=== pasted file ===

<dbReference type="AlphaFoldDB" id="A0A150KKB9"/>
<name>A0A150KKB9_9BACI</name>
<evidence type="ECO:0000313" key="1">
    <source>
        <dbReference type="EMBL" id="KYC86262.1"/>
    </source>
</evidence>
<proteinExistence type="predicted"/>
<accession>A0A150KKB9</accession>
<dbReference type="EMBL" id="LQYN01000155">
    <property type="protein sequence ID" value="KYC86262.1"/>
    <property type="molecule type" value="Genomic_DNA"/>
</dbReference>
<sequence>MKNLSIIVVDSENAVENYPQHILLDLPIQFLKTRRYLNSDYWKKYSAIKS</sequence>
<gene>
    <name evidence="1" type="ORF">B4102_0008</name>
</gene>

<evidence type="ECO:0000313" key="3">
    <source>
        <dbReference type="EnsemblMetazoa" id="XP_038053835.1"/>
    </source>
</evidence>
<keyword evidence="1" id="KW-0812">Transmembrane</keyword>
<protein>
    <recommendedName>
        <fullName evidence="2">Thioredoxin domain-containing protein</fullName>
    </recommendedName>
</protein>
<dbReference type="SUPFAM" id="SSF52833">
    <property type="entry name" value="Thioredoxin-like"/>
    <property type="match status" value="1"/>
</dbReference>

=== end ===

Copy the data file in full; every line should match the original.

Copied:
<dbReference type="AlphaFoldDB" id="A0A150KKB9"/>
<name>A0A150KKB9_9BACI</name>
<evidence type="ECO:0000313" key="1">
    <source>
        <dbReference type="EMBL" id="KYC86262.1"/>
    </source>
</evidence>
<proteinExistence type="predicted"/>
<accession>A0A150KKB9</accession>
<dbReference type="EMBL" id="LQYN01000155">
    <property type="protein sequence ID" value="KYC86262.1"/>
    <property type="molecule type" value="Genomic_DNA"/>
</dbReference>
<sequence>MKNLSIIVVDSENAVENYPQHILLDLPIQFLKTRRYLNSDYWKKYSAIKS</sequence>
<gene>
    <name evidence="1" type="ORF">B4102_0008</name>
</gene>

<evidence type="ECO:0000313" key="3">
    <source>
        <dbReference type="EnsemblMetazoa" id="XP_038053835.1"/>
    </source>
</evidence>
<keyword evidence="1" id="KW-0812">Transmembrane</keyword>
<protein>
    <recommendedName>
        <fullName evidence="2">Thioredoxin domain-containing protein</fullName>
    </recommendedName>
</protein>
<dbReference type="SUPFAM" id="SSF52833">
    <property type="entry name" value="Thioredoxin-like"/>
    <property type="match status" value="1"/>
</dbReference>